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Italy Convicts Three Google Execs for Violating Privacy Laws

Italy Convicts Three Google Execs for Violating Privacy Laws

Google's Peter Fleischer Photo:

Jason Mick

On Wednesday an Italian judge delivered a stunning verdict in a long standing case against Google.  The ruling sentenced three top Google executives – David Drummond, senior vice president and chief legal officer; George Reyes, former chief financial officer; and Peter Fleischer, chief privacy counsel – to a prison sentence of six months for violating privacy laws.  A fourth employee, marketing executive Arvind Desikan, was found not guilty.

In Italy, laws mandate that sentences under three years are commuted for those without a criminal record, so the Google executives won’t be expected to serve any prison time.

Despite the fact that the verdicts is largely a symbolic gesture, it represents a serious threat to the current way the internet is structured.  To understand this, you must explore the case first.

Google describes the incident that started the case, writing, “In late 2006, students at a school in Turin, Italy filmed and then uploaded a video to  Google Video  that showed them bullying an autistic schoolmate.”

Vivi Down Association, an advocacy group for people with Downs syndrome, complained about the video a couple months later to Italian authorities.  Google went out of its way to try to cooperate with them.  It took down the video immediately.  It also helped identify the female who uploaded the video. According to Google, “she was subsequently sentenced to 10 months community service by a court in Turin, as were several other classmates who were also involved.”

Despite that cooperation, Italian prosecutors decided to take the bizarre step of next charging a handful of Google executives for “allowing” the video to be uploaded.  The selection was truly strange — none of the international Google employees charged were involved in the incident in any way; and most didn’t even work with Google Video.  About the only thing they had in common was that they were all international employees, who had worked overseas, including some time in Italy.

The four employees were charged for “criminal defamation and a failure to comply with the Italian privacy code”.  And today, while they were found not guilty of the criminal defamation charges, three of the four were found guilty of violating the privacy code.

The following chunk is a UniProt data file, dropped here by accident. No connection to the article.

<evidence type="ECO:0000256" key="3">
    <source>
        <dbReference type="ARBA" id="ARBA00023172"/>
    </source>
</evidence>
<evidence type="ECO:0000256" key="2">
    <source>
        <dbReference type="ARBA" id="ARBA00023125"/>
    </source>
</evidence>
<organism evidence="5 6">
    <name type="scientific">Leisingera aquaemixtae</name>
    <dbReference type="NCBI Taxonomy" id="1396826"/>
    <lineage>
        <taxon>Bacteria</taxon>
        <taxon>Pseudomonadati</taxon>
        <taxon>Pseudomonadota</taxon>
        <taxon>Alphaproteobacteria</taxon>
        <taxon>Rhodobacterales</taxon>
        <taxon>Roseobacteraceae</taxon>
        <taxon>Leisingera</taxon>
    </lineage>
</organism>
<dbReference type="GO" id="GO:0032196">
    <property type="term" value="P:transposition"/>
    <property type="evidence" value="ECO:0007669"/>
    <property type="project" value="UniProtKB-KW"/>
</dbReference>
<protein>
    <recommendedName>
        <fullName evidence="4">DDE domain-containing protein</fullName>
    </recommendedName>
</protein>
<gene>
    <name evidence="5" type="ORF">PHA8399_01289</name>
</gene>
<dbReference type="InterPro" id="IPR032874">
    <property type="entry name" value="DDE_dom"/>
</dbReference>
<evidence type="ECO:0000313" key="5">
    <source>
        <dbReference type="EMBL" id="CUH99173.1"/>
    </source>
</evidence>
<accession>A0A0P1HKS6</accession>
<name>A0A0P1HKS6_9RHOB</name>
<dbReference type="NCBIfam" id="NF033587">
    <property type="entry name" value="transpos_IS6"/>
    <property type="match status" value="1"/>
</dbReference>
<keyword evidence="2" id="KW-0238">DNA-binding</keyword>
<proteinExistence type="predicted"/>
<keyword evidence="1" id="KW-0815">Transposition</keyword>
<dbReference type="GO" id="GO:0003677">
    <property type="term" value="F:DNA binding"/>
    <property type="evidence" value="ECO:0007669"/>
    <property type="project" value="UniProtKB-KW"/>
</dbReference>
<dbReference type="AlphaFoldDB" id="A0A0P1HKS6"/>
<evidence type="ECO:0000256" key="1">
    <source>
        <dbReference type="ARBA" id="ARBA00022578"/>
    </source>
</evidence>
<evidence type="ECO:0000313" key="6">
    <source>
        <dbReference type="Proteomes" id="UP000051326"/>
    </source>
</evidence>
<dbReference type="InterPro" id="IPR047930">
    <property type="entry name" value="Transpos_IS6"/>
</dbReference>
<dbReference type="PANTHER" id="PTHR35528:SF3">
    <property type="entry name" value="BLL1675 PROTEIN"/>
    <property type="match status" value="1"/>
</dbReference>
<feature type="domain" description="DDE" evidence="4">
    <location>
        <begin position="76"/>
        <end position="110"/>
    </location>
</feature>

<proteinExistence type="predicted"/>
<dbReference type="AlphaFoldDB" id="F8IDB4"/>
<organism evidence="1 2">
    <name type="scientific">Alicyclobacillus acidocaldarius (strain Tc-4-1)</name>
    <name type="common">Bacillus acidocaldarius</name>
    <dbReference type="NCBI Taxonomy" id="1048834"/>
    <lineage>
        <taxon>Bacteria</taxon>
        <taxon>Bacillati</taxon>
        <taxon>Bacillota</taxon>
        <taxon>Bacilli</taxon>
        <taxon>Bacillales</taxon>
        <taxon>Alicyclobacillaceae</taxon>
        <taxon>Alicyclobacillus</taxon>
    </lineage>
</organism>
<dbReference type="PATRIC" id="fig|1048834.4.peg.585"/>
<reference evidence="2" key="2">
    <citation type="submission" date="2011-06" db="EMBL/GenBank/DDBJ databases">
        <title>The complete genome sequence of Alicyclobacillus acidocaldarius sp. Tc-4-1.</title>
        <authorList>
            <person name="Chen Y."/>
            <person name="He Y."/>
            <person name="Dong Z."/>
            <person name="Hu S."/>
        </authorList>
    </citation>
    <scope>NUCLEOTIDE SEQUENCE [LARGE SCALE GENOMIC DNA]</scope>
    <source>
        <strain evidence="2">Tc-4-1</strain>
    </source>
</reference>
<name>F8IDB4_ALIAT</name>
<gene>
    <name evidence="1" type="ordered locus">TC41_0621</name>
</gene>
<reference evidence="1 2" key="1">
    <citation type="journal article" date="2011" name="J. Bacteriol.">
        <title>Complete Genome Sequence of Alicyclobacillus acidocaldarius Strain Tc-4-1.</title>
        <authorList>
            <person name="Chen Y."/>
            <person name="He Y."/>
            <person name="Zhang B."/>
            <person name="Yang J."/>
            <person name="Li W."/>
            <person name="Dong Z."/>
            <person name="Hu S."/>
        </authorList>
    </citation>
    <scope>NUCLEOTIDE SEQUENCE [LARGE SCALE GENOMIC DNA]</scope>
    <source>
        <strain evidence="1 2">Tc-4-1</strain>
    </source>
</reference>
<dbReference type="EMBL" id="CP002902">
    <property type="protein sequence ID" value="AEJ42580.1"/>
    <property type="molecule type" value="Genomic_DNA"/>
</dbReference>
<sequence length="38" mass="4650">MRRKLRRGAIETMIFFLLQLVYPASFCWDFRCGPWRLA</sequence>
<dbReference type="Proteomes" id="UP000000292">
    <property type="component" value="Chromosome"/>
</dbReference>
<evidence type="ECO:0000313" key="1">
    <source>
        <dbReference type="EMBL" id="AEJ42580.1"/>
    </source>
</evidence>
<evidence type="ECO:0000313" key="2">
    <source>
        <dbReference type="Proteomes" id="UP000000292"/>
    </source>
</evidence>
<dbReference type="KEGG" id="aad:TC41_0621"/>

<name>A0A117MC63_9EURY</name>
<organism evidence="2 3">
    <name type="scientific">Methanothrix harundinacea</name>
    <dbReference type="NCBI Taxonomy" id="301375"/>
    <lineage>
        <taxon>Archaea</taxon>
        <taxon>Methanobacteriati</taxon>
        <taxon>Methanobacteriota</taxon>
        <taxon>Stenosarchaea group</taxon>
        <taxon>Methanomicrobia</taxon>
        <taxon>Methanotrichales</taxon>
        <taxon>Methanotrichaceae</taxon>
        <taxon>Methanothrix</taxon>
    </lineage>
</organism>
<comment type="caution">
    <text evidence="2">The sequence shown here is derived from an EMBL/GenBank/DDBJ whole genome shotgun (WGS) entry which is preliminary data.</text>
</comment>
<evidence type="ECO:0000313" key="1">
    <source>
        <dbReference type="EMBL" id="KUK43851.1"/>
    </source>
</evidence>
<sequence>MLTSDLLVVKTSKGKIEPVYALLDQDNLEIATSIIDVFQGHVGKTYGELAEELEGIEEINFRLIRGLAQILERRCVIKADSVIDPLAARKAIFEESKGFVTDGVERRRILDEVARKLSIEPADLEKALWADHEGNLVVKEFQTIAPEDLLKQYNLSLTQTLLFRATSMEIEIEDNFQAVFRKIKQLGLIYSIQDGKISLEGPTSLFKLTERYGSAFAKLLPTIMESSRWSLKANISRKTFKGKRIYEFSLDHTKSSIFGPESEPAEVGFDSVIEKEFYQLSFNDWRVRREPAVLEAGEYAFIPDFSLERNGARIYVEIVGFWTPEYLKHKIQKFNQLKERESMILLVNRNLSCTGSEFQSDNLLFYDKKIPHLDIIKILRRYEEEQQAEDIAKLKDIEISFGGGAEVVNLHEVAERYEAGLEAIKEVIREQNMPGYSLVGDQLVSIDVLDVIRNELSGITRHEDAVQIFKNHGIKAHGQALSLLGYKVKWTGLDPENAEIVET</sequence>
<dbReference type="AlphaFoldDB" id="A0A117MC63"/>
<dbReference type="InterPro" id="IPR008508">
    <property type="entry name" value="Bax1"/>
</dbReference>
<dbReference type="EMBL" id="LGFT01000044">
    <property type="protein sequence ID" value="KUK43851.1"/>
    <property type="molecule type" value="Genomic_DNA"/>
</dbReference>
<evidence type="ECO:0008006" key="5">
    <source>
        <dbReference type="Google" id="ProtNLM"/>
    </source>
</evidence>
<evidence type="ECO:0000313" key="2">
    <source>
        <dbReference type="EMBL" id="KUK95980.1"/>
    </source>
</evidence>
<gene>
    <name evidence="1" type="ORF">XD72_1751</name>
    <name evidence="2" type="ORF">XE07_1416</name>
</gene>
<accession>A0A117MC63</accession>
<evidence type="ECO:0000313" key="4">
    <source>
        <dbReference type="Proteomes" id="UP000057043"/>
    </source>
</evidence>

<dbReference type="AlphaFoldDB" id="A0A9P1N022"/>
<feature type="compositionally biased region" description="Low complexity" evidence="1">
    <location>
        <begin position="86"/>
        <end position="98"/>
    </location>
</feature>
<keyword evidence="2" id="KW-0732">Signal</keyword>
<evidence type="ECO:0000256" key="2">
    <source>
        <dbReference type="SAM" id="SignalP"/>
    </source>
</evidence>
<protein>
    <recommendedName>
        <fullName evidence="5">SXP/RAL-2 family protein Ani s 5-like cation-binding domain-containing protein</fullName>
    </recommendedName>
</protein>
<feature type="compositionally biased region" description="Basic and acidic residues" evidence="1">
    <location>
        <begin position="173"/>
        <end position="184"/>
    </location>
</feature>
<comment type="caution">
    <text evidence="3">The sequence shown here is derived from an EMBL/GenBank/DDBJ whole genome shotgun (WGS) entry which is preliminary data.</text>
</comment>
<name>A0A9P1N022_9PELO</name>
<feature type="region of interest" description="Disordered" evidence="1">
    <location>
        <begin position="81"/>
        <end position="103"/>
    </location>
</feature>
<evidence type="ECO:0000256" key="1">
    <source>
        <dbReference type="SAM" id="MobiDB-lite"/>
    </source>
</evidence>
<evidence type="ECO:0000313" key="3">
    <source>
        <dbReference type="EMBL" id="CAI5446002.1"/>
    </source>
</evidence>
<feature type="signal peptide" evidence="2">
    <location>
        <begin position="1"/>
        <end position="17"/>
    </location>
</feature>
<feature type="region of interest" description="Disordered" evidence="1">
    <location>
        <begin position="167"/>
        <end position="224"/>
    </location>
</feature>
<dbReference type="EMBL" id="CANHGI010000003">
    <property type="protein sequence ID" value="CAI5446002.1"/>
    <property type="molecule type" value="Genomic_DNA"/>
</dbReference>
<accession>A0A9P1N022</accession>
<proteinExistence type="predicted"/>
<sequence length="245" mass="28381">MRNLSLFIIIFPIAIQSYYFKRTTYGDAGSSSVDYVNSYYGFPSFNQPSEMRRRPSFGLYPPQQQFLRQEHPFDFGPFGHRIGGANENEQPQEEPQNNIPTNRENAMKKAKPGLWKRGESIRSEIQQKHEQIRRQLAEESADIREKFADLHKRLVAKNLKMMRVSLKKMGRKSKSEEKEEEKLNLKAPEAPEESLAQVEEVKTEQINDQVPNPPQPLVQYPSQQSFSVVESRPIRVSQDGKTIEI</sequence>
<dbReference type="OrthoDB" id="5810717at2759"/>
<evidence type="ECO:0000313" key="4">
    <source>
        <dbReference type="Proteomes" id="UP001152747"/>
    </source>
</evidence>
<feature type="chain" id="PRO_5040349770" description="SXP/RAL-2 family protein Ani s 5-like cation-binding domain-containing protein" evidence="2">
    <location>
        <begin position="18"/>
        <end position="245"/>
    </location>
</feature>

The stunning verdict sets an alarming precedent.  The decision, if upheld, threatens the freedom of having blogs, video sharing sites, internet hosting, Wiki pages, news sites with comments sections and virtually any other kind of user generated or user interactive content, for fear of criminal prosecution if users misbehave.

Google perhaps summarizes it best, writing:

It attacks the very principles of freedom on which the Internet is built. Common sense dictates that only the person who films and uploads a video to a hosting platform could take the steps necessary to protect the privacy and obtain the consent of the people they are filming. European Union law was drafted specifically to give hosting providers a safe harbor from liability so long as they remove illegal content once they are notified of its existence. The belief, rightly in our opinion, was that a notice and take down regime of this kind would help creativity flourish and support free speech while protecting personal privacy. If that principle is swept aside and sites like Blogger, YouTube and indeed every social network and any community bulletin board, are held responsible for vetting every single piece of content that is uploaded to them — every piece of text, every photo, every file, every video — then the Web as we know it will cease to exist, and many of the economic, social, political and technological benefits it brings could disappear.

The decision is being appealed.  However, Google faces a tough battle.  Anti-Google sentiment in the European Union is quite high right now.  Google is currently  under investigation for possible antitrust violations.  It also is being sued by an Italy’s Mediaset SpA, a television company controlled by Italy’s Prime Minister Silvio Berlusconi.  Mediaset claims Google broke the law by allowing infringing clips from one of its TV shows to be uploaded to YouTube.

_© 2009, DailyTech